“I hear the slander of many; there is terror on every side; they conspire against me and plot to take my life”

Our weekly devotion from the sainted Rev. Earl Feddersen:

Zechariah 9:9-10

Philippians 2:5-11

Mark 14:1-15:47

At many places around the world, Holy Week is filled with parades and festivals that involve entire villages and even major cities. All have roots in the Christian faith, but some are confused and infused with pagan practices. Mysticism has no rightful place in the mysterium of God. Animism and spiritism are, at the very least, strange bedfellows with the passion of our Lord and His saving Gospel. In reality, they are a practice in nonsense bordering on blasphemy.

The first week we call holy was also filled with contrast and conflict. A king on a donkey is, in itself, a preposterous notion–practically absurd. The mixture of well-wishers and Hell-wishers on the streets added both contradiction and lurking evil to the festive scene. Eventually, the trial was nothing but a pretense. The judgment was an injustice. The hand-washing was the epitome of hypocrisy. But the most outrageous notion of all is the end result–God on a cross.

All thirteen of the honorees in the Palm Sunday parade knew that, beyond the chanting children, cloaks and branches, there was an ominous presence. Two of them knew that a bargain of betrayal was already in the making. One knew that true malevolence was present and He knew the full extent to which it would test His love for you and me.

On Good Friday, Jesus would say words that can be found in Psalm 31: “Into Your hands I commit my spirit.” Other words from the same Psalm were probably in His mind on Sunday, as He rode down the hosanna-strewn street: “I hear the slander of many; there is terror on every side; they conspire against me and plot to take my life.”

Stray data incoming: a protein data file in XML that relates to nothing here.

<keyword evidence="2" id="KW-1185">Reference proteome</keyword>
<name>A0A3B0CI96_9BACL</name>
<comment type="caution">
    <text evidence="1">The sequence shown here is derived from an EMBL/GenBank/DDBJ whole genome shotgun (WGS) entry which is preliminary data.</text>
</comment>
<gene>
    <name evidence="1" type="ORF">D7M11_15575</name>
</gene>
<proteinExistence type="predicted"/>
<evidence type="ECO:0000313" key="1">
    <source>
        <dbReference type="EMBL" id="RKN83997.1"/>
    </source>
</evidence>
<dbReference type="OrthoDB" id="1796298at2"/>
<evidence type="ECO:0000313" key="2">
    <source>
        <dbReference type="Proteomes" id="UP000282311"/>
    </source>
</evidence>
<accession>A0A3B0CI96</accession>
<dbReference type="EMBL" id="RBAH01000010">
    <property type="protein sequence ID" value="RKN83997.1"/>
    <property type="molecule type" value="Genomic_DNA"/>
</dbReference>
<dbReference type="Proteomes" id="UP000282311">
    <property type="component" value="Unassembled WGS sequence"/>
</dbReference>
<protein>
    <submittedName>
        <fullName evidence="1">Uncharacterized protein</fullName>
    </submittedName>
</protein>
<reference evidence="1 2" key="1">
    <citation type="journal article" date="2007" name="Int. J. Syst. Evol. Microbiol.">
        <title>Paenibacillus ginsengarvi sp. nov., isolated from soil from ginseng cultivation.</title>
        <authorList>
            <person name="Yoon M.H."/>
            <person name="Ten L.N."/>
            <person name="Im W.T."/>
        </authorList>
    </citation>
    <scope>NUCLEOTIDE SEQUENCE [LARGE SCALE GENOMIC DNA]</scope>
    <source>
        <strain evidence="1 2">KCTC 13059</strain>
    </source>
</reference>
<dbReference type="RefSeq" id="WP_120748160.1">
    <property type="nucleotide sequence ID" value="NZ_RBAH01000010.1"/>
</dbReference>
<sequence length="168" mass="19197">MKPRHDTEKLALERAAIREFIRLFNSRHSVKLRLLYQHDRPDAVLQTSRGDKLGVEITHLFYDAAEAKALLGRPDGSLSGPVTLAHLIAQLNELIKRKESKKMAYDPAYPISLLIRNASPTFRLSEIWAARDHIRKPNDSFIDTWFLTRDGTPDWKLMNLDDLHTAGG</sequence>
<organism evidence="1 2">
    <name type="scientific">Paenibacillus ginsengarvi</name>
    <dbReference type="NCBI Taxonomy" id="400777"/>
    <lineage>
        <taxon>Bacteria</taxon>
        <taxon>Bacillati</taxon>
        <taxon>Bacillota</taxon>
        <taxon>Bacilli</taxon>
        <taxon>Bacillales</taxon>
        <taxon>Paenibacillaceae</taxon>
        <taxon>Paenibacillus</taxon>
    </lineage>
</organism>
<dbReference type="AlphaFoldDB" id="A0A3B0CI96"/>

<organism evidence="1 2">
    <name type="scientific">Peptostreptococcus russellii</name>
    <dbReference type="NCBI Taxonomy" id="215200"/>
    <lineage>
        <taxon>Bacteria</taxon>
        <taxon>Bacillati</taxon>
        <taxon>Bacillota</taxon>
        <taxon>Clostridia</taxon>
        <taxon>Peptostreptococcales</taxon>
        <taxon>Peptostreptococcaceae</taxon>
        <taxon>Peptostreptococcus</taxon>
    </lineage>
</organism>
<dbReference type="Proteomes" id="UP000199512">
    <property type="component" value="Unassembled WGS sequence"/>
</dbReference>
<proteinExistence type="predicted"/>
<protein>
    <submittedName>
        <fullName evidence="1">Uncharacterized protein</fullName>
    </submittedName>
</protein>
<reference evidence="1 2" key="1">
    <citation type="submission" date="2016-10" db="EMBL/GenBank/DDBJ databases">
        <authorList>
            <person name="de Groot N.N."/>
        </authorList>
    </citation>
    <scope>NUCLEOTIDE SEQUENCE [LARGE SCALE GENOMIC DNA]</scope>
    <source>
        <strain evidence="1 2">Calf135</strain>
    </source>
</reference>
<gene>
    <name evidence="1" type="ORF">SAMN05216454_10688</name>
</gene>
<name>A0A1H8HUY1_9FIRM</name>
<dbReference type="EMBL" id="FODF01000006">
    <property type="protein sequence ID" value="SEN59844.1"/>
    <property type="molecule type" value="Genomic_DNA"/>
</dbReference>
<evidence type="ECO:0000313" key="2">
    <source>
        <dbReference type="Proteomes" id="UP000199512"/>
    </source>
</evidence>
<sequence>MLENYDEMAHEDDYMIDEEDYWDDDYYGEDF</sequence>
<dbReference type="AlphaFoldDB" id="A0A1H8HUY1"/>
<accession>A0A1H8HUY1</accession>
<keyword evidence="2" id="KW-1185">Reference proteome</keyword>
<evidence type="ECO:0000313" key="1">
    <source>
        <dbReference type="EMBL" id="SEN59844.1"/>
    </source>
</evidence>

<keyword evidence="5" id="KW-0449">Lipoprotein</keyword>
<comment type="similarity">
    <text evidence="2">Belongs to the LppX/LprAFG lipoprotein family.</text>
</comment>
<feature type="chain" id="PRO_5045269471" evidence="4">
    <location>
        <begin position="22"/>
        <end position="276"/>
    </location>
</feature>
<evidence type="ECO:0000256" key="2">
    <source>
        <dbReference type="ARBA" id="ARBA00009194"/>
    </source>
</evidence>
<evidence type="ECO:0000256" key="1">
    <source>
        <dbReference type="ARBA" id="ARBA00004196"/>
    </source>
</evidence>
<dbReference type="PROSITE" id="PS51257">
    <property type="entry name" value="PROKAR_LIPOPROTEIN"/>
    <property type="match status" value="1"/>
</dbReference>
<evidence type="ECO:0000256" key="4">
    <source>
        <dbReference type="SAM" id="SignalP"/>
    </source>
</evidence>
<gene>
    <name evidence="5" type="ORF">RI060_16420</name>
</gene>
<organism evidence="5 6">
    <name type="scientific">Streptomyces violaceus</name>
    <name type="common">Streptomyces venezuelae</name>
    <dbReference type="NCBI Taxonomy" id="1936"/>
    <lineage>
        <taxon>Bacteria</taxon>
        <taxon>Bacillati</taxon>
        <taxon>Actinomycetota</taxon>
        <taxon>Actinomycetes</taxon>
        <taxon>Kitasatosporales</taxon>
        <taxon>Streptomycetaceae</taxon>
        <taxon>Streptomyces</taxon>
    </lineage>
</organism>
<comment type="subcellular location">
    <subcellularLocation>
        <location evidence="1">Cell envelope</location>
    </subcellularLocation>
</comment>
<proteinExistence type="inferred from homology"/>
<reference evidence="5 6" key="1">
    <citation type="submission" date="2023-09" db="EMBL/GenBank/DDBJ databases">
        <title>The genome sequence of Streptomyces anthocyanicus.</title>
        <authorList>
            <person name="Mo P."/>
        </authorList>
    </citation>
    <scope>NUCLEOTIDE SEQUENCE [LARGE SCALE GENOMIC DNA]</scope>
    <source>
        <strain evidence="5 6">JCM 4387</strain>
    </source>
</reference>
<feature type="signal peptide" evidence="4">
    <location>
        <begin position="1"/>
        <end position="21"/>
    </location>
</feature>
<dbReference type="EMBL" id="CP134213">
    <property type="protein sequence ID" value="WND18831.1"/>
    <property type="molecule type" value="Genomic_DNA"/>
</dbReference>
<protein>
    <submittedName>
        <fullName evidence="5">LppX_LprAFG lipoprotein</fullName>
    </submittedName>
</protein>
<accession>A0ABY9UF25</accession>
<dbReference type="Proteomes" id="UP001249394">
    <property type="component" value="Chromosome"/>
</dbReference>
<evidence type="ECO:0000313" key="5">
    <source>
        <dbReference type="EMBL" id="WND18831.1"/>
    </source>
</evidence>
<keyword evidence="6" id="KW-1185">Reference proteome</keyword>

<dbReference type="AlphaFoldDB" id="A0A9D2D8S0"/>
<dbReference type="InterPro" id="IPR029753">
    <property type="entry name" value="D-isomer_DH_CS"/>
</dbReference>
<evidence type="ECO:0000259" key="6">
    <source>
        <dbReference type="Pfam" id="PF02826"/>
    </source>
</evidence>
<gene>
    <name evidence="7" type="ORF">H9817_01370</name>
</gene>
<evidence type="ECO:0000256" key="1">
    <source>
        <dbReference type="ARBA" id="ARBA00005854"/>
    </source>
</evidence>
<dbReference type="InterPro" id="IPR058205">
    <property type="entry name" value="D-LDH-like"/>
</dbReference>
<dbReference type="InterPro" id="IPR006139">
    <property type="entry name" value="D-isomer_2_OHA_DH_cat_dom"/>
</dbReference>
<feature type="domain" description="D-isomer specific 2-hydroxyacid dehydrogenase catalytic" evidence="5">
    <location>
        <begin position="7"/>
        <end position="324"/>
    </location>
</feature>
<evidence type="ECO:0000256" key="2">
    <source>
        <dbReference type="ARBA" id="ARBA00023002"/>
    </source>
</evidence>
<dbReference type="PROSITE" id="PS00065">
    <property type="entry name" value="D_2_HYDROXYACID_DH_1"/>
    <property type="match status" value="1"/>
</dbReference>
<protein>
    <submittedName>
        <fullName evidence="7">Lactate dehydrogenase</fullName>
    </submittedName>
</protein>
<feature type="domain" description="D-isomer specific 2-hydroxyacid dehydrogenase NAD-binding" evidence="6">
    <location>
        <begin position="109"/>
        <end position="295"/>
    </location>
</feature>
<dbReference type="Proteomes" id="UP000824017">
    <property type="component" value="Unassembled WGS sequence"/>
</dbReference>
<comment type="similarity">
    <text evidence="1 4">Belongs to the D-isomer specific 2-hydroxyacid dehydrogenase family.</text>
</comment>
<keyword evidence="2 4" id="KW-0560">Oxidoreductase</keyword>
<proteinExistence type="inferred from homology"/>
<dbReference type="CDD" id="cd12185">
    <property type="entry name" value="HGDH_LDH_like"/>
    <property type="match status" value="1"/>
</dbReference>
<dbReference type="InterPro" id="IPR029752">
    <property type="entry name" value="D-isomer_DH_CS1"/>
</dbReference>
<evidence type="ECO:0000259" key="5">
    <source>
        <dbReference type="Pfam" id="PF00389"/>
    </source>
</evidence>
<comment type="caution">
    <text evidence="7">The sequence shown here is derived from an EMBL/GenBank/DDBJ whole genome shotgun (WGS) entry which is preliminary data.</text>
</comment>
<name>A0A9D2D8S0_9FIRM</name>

In world mission, the phrase “open to the Gospel” is often used. The counter phrases would include “closed countries,” where mission work is forbidden, and “closed minds.” An old story illustrates the meanings: A wise and faithful follower of God was once teaching a young man who was new to the faith. The youth was filled to the brim with enthusiasm and with constant explanation, exaggeration, interpretation and elaboration of everything the elder said and taught.

The teacher proposed a break from their studies and prepared a pot of tea. When it was ready, he handed a cup to his student and began to fill it. When the tea reached the brim, he continued to pour and pour. With tea spilling over onto the floor, and his feet dancing about trying to avoid the hot splashes the youth said, “Master, you must stop pouring! The tea is overflowing–it’s not going into the cup!”

Raising the spout, the teacher replied, “Yes, and the same is true with you. If you are to receive my teaching, you must empty out whatever else is in your mental cup.”

The most difficult work in God’s mission may not be where the Gospel is opposed, but where it is diluted by cultural and ancestral religions. Yet it is not only those of different cultures who must empty their “mental cups.” Every notion of self-righteousness, every presumption to already know the mind of God stands between us and the God who becomes one of us and goes resolutely to the cross for us.

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